10% of Central Banks Surveyed Close to Issuing Digital Currencies: BIS
A fifth of the world's population may well have access to a central bank digital currency in as little as three years, according to a BIS survey.
A fifth of the world's population may well have access to a central bank digital currency (CBDC) in as little as three years, according to a new survey.
An annual study carried out by the Bank for International Settlements (BIS) asked 66 central banks if they were working on CBDCs and, if so, what type and how far along they were.
Released Thursday, the report found 80 percent of the 66 banks surveyed were engaged in some form of work surrounding CBDCs, with nearly 40 percent having moved to experiments and developing proofs of concept. Overall, the number of banks working on some form of CBDC project increased 10 percent from BIS' 2018 survey.
Out of the 66 banks polled, 21 came from developed economies with 45 from emerging economies (EMEs). In total, the banks surveyed covered 75 percent of the global population and 90 percent of global economic output.
Although around 70 percent of central banks said it was unlikely they would release a CBDC in the forseeable future, another 30 percent of respondents said they had active plans to issue some form of digital currency, with about 10 percent saying they were already developing pilot projects.
Asked how close some of these CBDC projects under intensive development were to completion, 20 percent said a CBDC could be issued within the next six years.
Another 10 percent were reported to be "imminently close" to launching a digital currency to the general public, possibly by 2023, according to the report: "Central banks representing a fifth of the world’s population say they are likely to issue the first CBDCs in the next few years."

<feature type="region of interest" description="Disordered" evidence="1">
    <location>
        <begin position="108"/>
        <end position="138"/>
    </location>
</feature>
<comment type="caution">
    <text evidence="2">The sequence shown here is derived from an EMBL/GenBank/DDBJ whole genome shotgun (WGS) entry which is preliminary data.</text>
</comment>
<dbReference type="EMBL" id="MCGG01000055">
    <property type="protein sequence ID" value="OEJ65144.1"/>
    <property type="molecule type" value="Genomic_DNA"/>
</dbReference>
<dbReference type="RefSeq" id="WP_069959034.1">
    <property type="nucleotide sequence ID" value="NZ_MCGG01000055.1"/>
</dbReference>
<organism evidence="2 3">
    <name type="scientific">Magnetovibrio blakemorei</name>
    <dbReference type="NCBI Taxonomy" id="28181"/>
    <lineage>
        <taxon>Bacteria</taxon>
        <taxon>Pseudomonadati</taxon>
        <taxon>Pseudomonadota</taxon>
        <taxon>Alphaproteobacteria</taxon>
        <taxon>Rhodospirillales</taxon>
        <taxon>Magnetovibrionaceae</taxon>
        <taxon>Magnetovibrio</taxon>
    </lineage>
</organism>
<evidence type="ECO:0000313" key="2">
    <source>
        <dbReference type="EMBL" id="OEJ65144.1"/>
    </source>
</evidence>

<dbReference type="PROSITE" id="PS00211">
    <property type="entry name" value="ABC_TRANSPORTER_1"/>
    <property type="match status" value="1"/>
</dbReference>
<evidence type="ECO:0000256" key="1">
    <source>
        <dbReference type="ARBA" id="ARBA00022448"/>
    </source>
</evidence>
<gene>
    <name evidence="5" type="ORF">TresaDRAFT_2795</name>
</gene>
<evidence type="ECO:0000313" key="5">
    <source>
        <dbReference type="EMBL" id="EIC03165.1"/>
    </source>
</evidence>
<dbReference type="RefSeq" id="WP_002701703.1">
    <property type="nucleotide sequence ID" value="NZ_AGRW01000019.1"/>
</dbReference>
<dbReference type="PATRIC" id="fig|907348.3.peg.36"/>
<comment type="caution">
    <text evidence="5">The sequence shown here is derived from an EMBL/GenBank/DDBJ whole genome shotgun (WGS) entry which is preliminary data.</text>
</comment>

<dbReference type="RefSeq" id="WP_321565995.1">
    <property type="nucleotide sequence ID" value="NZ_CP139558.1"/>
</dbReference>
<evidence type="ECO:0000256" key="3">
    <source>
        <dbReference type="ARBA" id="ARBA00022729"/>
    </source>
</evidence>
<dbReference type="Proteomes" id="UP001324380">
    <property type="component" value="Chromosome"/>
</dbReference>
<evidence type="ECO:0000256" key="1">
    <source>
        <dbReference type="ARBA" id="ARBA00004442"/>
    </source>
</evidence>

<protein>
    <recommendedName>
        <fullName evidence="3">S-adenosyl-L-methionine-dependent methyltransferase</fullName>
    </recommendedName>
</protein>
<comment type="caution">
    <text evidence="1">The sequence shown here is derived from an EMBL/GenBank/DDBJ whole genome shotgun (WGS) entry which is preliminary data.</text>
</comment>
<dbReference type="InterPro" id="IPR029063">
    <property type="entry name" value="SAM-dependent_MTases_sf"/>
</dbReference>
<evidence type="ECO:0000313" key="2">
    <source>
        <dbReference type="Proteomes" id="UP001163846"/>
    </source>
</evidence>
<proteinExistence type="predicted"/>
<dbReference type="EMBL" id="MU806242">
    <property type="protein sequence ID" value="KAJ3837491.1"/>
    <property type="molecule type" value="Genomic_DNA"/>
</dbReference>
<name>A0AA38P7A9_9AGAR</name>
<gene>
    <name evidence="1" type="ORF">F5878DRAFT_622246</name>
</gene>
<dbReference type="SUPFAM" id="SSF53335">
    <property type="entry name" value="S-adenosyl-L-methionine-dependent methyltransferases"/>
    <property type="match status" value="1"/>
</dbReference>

BIS does not explicitly name any of the central banks that are close to issuing CBDCs, but the report includes two test cases from the central banks of the Bahamas and the Eastern Caribbean, which have both confirmed digital currency pilot projects.
It's also well known China, a country with more than 1.2 billion people, has also developed its own CBDC. Designed as a new payments solution, the People's Bank of China (PBoC) said in November the digital yuan initiative was currently in the testing stage.
Furthermore, seven central banks, including the Bank of Japan, the Bank of England, the European Central Bank (ECB) as well as BIS, all announced Tuesday they had formed a working group to share findings of the "economic, functional and technical design choices, including cross-border interoperability" of CBDCs.
Although many EME central banks said they had other priorities, the BIS survey concluded that emerging economies generally had more incentive to issue CBDCs. Every bank that had progressed to active development or pilot projects came from an emerging economy, researchers found.
"EMEs have generally stronger motivations than advanced economies to work on general purpose CBDCs," the survey said. EME respondents said CBDCs could help promote financial inclusion and increase stability, as well as improve payments efficiency and safety. In comparison, the survey found central banks from developed economies felt digital currencies may only prove to be "very important" for improving payments safety.
But central banks from emerging and developed economies believed CBDCs could address the declining use of cash as a means of payment. "EME central banks [are] aiming to reduce reliance on cash, and advanced economies [are] acting to pre-empt any issues that might be faced by the general public in accessing central bank money," according to the survey.
Public interest in cryptocurrencies such as bitcoin remained static, responded central banks. Similar to the 2018 survey, many respondents said it remained a peripheral activity in their jurisdictions, with limited viability as an alternative payments solution. Few respondents said the motivation for CBDC research stemmed from any concerns surrounding cryptocurrencies.
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